15 Aging – Exercise Benefits Musculoskeletal system Maintenance or retrieval of the Type 2 muscle fibers Maintenance or retrieval of the Type 2 muscle fibers Improvement in the mitochondrial density Improvement in the mitochondrial density Improvement in the oxygen extraction capacity Improvement in the oxygen extraction capacity

16 Musculoskeletal Benefits (continued) Improved strength, endurance, balance (postural stability), coordination Improved strength, endurance, balance (postural stability), coordination Improved flexibility if built into the program Improved flexibility if built into the program

17 Musculoskeletal Benefits (continued) Decline in falls Decline in falls Decline in fractures Decline in fractures Stabilization of joints and support of arthritic joints (4:1 impact absorption muscle to bone) Stabilization of joints and support of arthritic joints (4:1 impact absorption muscle to bone) Performance benefits Performance benefits

18 Aging – Exercise Benefits Metabolic Lessening of losses of muscle results in an increase in fat-free mass, thus an enhanced BMR Lessening of losses of muscle results in an increase in fat-free mass, thus an enhanced BMR Improved glucose tolerance Improved glucose tolerance

19 Aging – Exercise Benefits Neurological and Psychological Reinforcement of healthy lifestyle Reinforcement of healthy lifestyle Enhanced sense of well being and self- image Enhanced sense of well being and self- image Decreased incidence of anxiety and depressive disorders Decreased incidence of anxiety and depressive disorders

20 Neurological and Psychological (continued) Delayed functional disability Delayed functional disability Improved cognition Improved cognition Decline in the incidence of Alzheimer’s disease by greater than 50% Decline in the incidence of Alzheimer’s disease by greater than 50%

21 Neurological and Psychological (continued) Improved sleep patterns Improved sleep patterns Improved appearance Improved appearance Enhanced opportunities for social interactions Enhanced opportunities for social interactions

22 Masters Aquatic Sports Emphasis upon aerobic and anaerobic training Emphasis upon aerobic and anaerobic training Upper and lower body training Upper and lower body training Minimal risk of injury during the pursuit of training Minimal risk of injury during the pursuit of training Heavy emphasis upon social aspects Heavy emphasis upon social aspects

23 Masters Aquatic Sports (continued) Supervised programming for all ages and abilities Supervised programming for all ages and abilities Core objectives of service, education, and growth Core objectives of service, education, and growth Competitive opportunities in all courses and open water Competitive opportunities in all courses and open water

24 USMS Mission Statement “To promote fitness and health in adults by offering and supporting Master’s swimming programs.”

25 USMS Goals and Objectives 1. To encourage and promote improved physical fitness and health in adults. 2. To offer adults the opportunity to participate in a lifelong fitness and/or competitive swimming program. 3. To encourage organizations and communities to establish and sponsor Masters swimming programs.

26 USMS Goals and Objectives (continued) 4. To enhance fellowship and camaraderie among Masters swimmers. 5. To stimulate research in the sociology, psychology, and physiology of Masters athletes.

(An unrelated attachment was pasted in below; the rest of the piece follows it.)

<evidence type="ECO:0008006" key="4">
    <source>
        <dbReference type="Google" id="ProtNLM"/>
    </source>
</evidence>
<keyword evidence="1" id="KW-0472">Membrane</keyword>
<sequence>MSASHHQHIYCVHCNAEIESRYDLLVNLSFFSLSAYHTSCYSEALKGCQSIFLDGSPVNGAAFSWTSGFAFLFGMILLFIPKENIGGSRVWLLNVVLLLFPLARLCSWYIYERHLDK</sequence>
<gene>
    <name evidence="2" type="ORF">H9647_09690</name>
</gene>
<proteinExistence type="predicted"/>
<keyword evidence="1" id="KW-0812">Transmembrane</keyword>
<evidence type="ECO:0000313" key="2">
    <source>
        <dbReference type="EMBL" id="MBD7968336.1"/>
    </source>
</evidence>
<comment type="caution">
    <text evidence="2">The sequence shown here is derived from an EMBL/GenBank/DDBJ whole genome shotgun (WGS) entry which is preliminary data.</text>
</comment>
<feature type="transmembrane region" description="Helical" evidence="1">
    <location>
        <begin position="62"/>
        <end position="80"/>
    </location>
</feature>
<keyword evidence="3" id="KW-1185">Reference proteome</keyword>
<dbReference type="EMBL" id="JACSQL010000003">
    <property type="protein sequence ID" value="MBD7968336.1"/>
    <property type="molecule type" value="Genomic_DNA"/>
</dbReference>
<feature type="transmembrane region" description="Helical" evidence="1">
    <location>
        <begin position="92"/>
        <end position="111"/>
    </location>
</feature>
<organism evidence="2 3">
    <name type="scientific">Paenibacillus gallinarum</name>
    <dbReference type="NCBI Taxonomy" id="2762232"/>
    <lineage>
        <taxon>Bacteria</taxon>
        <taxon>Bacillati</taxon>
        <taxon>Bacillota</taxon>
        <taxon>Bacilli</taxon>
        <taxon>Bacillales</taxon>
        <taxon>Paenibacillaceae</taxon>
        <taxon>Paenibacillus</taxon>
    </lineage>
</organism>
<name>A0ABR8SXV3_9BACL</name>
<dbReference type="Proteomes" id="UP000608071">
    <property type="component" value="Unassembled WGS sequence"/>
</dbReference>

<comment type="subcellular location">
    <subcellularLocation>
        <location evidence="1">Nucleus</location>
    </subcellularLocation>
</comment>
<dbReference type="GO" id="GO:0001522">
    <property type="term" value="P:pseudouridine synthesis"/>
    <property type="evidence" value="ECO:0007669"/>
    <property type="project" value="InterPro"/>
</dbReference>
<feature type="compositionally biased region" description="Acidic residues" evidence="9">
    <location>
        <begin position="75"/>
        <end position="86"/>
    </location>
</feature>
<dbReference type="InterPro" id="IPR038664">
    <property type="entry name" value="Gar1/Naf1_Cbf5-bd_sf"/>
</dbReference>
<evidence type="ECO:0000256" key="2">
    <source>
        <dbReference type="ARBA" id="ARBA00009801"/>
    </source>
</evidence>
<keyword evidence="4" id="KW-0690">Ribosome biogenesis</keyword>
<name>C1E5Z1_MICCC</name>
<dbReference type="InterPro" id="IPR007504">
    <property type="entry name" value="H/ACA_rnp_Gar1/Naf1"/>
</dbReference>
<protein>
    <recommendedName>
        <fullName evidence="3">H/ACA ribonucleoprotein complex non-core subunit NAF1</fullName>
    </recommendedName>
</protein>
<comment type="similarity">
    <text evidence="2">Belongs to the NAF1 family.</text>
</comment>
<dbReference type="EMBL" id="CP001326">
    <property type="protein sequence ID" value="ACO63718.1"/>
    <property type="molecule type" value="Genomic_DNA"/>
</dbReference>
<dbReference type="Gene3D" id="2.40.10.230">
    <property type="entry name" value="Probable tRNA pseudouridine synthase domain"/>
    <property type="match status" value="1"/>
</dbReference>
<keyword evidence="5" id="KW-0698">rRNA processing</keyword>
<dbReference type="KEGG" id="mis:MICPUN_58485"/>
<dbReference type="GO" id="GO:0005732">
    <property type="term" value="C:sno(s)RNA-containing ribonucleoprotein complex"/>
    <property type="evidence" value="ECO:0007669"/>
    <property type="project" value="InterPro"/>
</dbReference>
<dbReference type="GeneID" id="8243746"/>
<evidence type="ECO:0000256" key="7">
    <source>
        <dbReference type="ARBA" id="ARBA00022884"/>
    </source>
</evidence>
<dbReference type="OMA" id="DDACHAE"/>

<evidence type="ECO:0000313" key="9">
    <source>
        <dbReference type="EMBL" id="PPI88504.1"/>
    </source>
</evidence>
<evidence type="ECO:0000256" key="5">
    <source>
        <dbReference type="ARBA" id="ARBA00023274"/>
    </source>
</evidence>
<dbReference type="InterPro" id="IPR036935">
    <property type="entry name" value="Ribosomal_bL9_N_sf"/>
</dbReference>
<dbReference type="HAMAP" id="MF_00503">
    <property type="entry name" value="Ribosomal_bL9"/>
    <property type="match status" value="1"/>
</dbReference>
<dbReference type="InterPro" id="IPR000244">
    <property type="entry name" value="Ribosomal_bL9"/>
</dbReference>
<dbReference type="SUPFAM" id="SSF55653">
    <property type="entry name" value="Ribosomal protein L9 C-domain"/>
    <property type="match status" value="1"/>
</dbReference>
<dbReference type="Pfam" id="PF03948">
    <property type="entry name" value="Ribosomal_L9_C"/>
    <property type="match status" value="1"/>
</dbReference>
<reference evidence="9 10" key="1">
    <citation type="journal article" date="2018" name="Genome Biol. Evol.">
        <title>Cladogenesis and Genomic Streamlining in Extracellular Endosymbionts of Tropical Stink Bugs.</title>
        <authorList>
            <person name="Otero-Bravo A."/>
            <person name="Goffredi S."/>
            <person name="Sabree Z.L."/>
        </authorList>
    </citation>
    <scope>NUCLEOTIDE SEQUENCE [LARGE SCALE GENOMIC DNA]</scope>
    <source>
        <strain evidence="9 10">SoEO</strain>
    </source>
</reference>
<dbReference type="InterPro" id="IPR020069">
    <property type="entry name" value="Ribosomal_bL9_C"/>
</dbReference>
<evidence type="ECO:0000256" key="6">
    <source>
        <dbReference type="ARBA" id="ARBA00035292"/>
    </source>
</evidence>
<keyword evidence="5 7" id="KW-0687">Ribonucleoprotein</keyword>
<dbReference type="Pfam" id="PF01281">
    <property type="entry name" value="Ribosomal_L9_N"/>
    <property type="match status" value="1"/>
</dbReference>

27 USA Masters Aquatic Sports USMS - 43,000 members USMS - 43,000 members Water polo – 800 members Water polo – 800 members Synchronized swimming – 750 members Synchronized swimming – 750 members Diving – 250 members Diving – 250 members

28 Demographics – USMS (by age group) 18-24 – 5.7% 18-24 – 5.7% 25-29 – 9.7% 25-29 – 9.7% 30-34 – 12.3% 30-34 – 12.3% 35-39 – 14% 35-39 – 14% 40-44 – 16% 40-44 – 16% 45-49 – 15% 45-49 – 15% 50-54 – 10% 50-54 – 10% 55-59 – 6.7% 55-59 – 6.7% 60-64 – 4% 60-64 – 4% 65-69 – 2.3% 65-69 – 2.3% 70-74 – 1.7% 70-74 – 1.7% 75-79 – 1.1% 75-79 – 1.1% 80-84 – 0.6% 80-84 – 0.6% 85 plus – 0.3% 85 plus – 0.3%

29 The Future is Now! The earlier the process of aging is challenged the more positive the result and quality of life. The earlier the process of aging is challenged the more positive the result and quality of life. Opportunity exists at the younger age ranges establishing a pattern of behavior that embraces exercise as a routine part of daily life. Opportunity exists at the younger age ranges establishing a pattern of behavior that embraces exercise as a routine part of daily life.

30 The Future is Now!! Fitness is at the core of the message from a personal and societal standpoint. Fitness is at the core of the message from a personal and societal standpoint. Competition is a means of goal setting for some. Competition is a means of goal setting for some.

31 The Future is Now!!!! “Swimming for Life”

32 The Future is Now!!! Thank you for your attention! Questions?

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34 Bibliography Anderson L.B.,Schnohr P, et a;. ‘All-cause mortality associated with physical activity during leisure time, work, sports, and cycling to work’ Archives Internal Med. 200;160;1621-1628 Archives Internal Med. 200;160;1621-1628 Evans WJ.’Exercise training guidelines for the elderly.’ Med. Sci. Sports Exerc.1999:31(1):12-17 Med. Sci. Sports Exerc.1999:31(1):12-17 Manson JE. Greenland P, LaCroix AZ, et al. ‘Walking compared with vigorous exercise for the prevention of cardiovascular events in women.’ NEJM.2002; 347:716-725 NEJM.2002; 347:716-725 Neil R,Franklin B. ‘Promoting and Prescribing Exercise for the Elderly.’ Am Fam Physician 2002;65(3);419-428 Am Fam Physician 2002;65(3);419-428 ‘Exercise and Older Patients: Guidelines for the clinician’ J Am Geriatric Soc. 2000;48(3):318-324 J Am Geriatric Soc. 2000;48(3):318-324

35 Bibliography Team Physician Handbook 3 rd edition 2002, Hanley and Belfus, Inc.,Mellion, Walsh, Madden, Putukian, Shelton ACSM’s Esentials of Sports Medicine, Mosby Press, Sallis and Massimino Clinics in Sports Medicine; ‘Injuries and Considerations in Masters Aquatics Sports’, JW Miller;18:2;1999:413-426 2004 USMS Rule Book